According to the Supreme Court, sex offenders are more likely to keep on committing sex crimes. The actual data suggests otherwise.
Sex offenders (California Penal Code section 290) are some of the most vilified in our state as they are subject to residency restrictions, mandatory registration, and a number of additional limitations due to constricting laws. The 800,000 people registered on America's sex-offenders list are the most policed population. In many states, it is mandatory for sex offenders to wear GPS trackers and pay for it.
Due to the mistaken, pervasive belief that sex offenders are extremely likely to re-offend, harsh penalties continue to be imposed despite the fact that studies suggest that the majority do not re-offend. Politicians continue to justify their attempts to trim the rights of people on the sex-offenders' list, simply based upon the stigma of their crime. Regardless of which crime has been committed, those found guilty receive harsh treatment, regardless of the type of crimes committed, even if they are minor.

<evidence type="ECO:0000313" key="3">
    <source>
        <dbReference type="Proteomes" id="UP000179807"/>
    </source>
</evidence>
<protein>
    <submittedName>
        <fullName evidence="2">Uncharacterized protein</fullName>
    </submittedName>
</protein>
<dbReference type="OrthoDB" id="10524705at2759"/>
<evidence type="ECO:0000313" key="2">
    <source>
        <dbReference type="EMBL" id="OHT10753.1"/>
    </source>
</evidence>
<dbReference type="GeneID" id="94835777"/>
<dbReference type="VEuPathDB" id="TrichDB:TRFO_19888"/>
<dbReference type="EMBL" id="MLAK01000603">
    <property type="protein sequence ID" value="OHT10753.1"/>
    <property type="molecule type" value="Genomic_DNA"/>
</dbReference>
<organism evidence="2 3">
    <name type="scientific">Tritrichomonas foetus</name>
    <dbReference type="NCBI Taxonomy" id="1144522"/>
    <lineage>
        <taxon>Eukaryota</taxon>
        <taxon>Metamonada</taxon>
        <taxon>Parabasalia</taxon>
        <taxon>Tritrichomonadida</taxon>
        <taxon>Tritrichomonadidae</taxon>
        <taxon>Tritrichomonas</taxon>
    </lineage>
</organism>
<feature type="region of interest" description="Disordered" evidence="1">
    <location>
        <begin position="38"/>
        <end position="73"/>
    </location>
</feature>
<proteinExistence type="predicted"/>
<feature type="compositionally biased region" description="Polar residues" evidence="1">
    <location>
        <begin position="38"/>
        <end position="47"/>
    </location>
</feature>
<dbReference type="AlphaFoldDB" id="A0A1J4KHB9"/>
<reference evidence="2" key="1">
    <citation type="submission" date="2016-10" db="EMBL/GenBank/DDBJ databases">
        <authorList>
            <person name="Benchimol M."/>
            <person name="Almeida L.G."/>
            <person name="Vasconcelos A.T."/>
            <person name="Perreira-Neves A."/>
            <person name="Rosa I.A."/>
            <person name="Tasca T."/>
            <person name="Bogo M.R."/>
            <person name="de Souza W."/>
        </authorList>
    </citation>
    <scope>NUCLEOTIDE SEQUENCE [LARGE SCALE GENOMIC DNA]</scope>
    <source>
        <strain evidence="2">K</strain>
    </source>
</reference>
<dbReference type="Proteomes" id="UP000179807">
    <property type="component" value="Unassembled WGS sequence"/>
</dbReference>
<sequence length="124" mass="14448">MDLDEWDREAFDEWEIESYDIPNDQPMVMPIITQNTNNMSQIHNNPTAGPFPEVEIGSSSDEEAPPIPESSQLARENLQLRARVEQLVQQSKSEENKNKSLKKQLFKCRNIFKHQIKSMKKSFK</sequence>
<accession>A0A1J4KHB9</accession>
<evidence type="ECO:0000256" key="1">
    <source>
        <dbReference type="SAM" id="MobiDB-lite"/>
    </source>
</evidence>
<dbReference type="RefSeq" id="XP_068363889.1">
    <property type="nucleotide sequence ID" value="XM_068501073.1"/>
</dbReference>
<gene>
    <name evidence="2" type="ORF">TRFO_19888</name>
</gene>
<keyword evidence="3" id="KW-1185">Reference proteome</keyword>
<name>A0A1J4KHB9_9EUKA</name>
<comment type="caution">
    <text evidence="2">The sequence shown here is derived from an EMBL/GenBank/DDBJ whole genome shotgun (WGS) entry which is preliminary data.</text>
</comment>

A UC-Berkeley School of Law Professor, Ira Ellman, uncovered the answer about how the highest court in the land continues to arrive at a conclusion so at odds with scientific reality. By engaging in legal archaeology, Ira Ellman came across an amicus brief submitted in “McKune v. Life” by the United States Inspector General's office that was later cited in Smith v. Doe. In it, was the statement that 80% of sex offenders re-offend. One (incorrect) statistic pulled from a 1986 Psychology Today article is responsible for years of horrendous jurisprudence surrounding sex offenders. This citation led to a decision that upheld the constitutionality of sex-offender registries. Ellman found this sentence: “Most untreated sex offenders released from prison go on to commit more offenses—indeed, as many as 80 percent do.” The article never even cited any scientific studies, it wasn't backed by any peer reviewed data, nor was the author a professor or scientist, but rather, a man with a degree in counselling who was responsible for a sex offenders program in an Oregon prison. His article was merely anecdotal.
The U.S. Department of Justice followed every sex offender over three years in 15 different states and found that the recidivism rate was just 3.5 percent. The numbers were crunched again and again, just to make sure they were accurate. Around all of our 50 states, the rate was between 3.5 and 4 percent.Thus, it is particularly important to reform the punitive measures taken against first-time offenders.
Washington Post: The big lie about sex offenders